When I first saw the Optibike, I was impressed how much it looked like a regular mountain bike. The high capacity battery is hidden and protected inside a custom made frame. A motorized bottom bracket shares the drivetrain with the rider.

Riding the Optibike was a treat. The bike uses the same Fox front and rear suspension system as many high-end mountain bikes and felt like it could handle the roughest terrain. Because mine was a loaner from commuter Dan Rowell, I figured Baltimore city streets were rough enough.

Optibike uses a thumb-throttle, so it is up to the rider to decide when to get an assist. It was a little tricky finding a balance between my pedaling and the motor. Most of the time it felt as if I were assisting the motor as opposed to it helping me.

On my first day on the bike I took a 20-mile route into work that included 1200-feet of climbing. On the dreaded climb up Bellemore Road between Falls and Roland, the Optibike proved itself, powering up the steep grade at 15 mph. On my road bike, I would have been off the seat, struggling to maintain 10 mph.

My normal commute is a six-mile, 19-minute sprint from Towson to downtown Baltimore. The elevation difference is about 400 feet so my ride home from work usually takes about ten minutes longer than the ride in. The Optibike essentially erased the gradual climb, getting me home in just under 19 minutes.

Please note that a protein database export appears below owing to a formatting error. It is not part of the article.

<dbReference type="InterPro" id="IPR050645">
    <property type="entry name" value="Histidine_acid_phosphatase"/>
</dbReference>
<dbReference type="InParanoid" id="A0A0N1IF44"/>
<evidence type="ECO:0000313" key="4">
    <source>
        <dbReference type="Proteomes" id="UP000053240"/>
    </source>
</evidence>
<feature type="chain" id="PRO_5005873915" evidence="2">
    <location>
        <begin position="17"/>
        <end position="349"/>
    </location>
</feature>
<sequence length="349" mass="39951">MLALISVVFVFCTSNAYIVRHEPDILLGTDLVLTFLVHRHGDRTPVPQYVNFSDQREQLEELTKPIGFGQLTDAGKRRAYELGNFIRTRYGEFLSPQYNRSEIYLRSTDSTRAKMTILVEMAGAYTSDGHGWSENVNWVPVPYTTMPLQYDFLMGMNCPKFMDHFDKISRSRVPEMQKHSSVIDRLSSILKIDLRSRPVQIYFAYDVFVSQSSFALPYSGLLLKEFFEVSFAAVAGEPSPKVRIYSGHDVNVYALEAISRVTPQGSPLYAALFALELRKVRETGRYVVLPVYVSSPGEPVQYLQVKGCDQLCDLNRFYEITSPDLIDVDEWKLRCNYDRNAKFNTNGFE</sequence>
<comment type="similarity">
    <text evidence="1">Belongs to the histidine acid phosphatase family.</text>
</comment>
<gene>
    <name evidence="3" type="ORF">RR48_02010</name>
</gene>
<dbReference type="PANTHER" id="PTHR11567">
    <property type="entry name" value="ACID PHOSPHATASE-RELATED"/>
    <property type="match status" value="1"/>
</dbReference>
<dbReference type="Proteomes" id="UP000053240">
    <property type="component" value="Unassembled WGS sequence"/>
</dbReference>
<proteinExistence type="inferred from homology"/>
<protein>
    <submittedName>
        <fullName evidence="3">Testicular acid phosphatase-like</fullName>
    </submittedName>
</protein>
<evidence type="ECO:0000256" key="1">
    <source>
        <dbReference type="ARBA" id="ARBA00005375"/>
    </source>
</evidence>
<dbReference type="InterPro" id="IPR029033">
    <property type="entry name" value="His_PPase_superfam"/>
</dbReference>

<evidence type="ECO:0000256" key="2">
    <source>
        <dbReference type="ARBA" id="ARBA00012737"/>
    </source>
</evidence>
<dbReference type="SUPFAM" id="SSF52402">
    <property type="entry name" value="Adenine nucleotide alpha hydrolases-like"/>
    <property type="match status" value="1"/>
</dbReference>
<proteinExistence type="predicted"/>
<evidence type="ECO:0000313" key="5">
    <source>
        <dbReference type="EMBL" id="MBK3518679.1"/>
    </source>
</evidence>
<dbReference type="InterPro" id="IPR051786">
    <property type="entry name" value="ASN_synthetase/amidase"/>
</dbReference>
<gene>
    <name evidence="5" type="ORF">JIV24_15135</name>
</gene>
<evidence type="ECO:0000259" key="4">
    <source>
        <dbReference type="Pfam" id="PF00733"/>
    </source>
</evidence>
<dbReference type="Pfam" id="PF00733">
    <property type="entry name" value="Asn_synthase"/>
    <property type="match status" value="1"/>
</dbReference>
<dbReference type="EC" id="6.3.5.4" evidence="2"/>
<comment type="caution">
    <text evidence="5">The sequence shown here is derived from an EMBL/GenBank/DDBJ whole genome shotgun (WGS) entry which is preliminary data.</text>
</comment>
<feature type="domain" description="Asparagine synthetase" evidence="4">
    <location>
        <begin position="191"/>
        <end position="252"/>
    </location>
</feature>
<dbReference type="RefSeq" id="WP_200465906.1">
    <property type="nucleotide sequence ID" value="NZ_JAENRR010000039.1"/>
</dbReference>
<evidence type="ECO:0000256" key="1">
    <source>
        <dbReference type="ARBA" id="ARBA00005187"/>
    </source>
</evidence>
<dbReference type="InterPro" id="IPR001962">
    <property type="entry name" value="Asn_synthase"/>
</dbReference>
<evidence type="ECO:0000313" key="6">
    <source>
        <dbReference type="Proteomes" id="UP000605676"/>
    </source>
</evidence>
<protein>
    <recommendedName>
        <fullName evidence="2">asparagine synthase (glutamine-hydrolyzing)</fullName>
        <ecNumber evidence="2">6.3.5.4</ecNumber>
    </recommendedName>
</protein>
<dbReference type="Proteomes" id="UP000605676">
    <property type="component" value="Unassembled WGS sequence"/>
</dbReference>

Despite riding a 65-pound bike, I managed to average over 20 mph for the 46 miles I put on it in three days. Even with the electric assist, I still felt like I had gotten a workout.

E-Bikes: Turning the pedals with a little help
OHM XS750

price: $3,799

modes: 4 assist levels

range: 56 miles with moderate pedaling

battery:  10ah 37v Li-Mn

weight: 53 pounds

If the Optibike is a Ferrari, then the OHM XS750 must be a Prius. It may not be as powerful, but it makes up for it with green technology.

The amazingly quiet BionX motor built into the rear hub has the ability to capture and store energy when braking and going downhill. It even has an indicator similar to the Prius that shows how much energy you are using or producing.